• He’s nice I think and a good mayor. He’s done more for ordinary Londoners than previous ones, especially in terms of housing, transport and pollution. But London is big and needs are great and we’ve been massively hit by the pandemic, in ways that we may not recover from. Never mind Brexit, the city has lost a lot, a lot of income that supported the running of its services for residents, tourists for one, but also spend from normal people coming here enjoying culture, eating, drinking, shopping. Transport here used to pretty much almost finance itself, unlike other big cities where they rely on subsidies. And unsurprisingly he’s being blackmailed my government to get financial help to reverse many of the supporting measures he has taken, or force local councils to raise tax to pay for pandemic cost in an already heavily punished city. And yet he still got reelected, but it’s very tough times ahead for the city as some things may have changed forever and will need massive efforts to rebalanced. Apart from good will and hard work we’ve got loads of things stacked against us in London. And so do other parts of the country , of course. I’m talking as a local resident. I’m partial of course as I wouldn’t have a home had he not made this particular building possible for local workers on small wages, who would otherwise be priced out of the city. Apart from that I like that he loves the cities and is really very good at building sincere bridges to all faiths, to diverse populations in general. For me he represents what I love about the real fabric of this city, not just its glitzy investors or 1% politicians and ultra rich who comes to play here. I wish we had better luck with the years he is our mayor, but am also grateful we have him in these difficult times.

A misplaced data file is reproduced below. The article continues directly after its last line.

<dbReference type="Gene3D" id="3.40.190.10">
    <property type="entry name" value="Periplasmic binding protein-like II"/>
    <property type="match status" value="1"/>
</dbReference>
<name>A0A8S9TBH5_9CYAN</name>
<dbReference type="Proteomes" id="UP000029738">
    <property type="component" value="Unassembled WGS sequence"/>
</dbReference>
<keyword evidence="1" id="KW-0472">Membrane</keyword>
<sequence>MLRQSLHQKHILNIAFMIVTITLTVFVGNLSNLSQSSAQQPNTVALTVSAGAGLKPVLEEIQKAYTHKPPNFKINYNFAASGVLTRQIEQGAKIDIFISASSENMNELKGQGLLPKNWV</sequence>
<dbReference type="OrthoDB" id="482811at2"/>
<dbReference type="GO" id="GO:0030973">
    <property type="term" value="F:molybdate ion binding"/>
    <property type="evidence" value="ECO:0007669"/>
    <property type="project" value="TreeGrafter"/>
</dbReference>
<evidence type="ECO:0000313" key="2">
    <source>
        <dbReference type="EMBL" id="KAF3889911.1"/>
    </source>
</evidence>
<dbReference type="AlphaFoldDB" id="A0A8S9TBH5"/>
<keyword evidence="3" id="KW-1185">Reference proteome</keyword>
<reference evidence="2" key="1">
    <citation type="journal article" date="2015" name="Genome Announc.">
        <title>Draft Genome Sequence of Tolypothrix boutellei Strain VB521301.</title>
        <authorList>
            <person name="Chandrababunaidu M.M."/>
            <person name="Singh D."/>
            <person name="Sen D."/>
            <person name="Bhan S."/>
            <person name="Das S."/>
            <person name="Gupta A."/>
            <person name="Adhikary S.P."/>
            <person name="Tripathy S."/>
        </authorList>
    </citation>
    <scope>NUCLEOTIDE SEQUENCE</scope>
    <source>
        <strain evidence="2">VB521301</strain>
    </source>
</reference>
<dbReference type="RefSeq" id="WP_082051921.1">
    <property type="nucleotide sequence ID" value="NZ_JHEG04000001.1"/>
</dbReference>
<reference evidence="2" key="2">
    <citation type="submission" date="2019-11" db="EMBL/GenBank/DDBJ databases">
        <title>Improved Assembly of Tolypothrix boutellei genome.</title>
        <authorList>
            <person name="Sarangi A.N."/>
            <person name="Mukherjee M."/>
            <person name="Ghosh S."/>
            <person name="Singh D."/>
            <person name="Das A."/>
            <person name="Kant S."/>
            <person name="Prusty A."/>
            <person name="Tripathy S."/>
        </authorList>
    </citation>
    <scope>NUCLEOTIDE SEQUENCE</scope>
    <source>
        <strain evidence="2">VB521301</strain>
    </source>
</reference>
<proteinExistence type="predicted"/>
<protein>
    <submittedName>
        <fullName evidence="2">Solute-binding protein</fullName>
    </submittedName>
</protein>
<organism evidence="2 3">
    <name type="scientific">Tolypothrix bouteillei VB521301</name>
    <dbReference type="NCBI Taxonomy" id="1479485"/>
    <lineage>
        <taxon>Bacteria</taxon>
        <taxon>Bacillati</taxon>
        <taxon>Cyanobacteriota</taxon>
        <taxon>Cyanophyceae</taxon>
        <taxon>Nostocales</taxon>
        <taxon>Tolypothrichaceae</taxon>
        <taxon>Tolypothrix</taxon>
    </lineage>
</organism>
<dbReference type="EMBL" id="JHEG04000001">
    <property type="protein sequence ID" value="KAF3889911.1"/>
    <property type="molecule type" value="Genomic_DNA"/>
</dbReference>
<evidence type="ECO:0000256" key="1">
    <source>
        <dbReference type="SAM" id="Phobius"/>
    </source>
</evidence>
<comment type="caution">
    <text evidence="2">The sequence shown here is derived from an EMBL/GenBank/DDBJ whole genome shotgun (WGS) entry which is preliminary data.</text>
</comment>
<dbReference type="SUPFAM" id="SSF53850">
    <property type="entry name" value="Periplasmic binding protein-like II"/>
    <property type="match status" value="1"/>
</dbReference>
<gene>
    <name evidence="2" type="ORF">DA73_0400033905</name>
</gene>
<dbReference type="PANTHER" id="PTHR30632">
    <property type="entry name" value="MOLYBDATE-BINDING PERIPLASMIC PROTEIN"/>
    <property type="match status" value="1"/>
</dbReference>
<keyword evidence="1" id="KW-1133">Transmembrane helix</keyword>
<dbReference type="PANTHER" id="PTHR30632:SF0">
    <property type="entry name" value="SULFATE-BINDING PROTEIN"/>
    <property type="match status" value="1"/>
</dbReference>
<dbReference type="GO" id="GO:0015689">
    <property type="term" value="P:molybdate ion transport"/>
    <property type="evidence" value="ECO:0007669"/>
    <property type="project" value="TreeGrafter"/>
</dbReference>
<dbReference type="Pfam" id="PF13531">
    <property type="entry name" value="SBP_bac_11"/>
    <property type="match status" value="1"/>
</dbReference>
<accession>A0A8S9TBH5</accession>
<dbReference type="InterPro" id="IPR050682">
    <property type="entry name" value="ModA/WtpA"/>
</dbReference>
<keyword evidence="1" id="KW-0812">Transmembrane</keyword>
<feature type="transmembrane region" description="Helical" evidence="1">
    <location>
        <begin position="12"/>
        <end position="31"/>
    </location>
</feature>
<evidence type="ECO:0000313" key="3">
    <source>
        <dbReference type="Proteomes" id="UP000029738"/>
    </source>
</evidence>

3. Work – life balance is essential and something I always strive for, it became especially important when my kids came. I took a day off work extra and now that I have that 4 day work week, I never want to give it up again, it gives me time for multiple interests besides work. I too can get very obsessed with things but it’s rarely with work. If work and other interests converged more, that line would be more difficult to draw for me as well.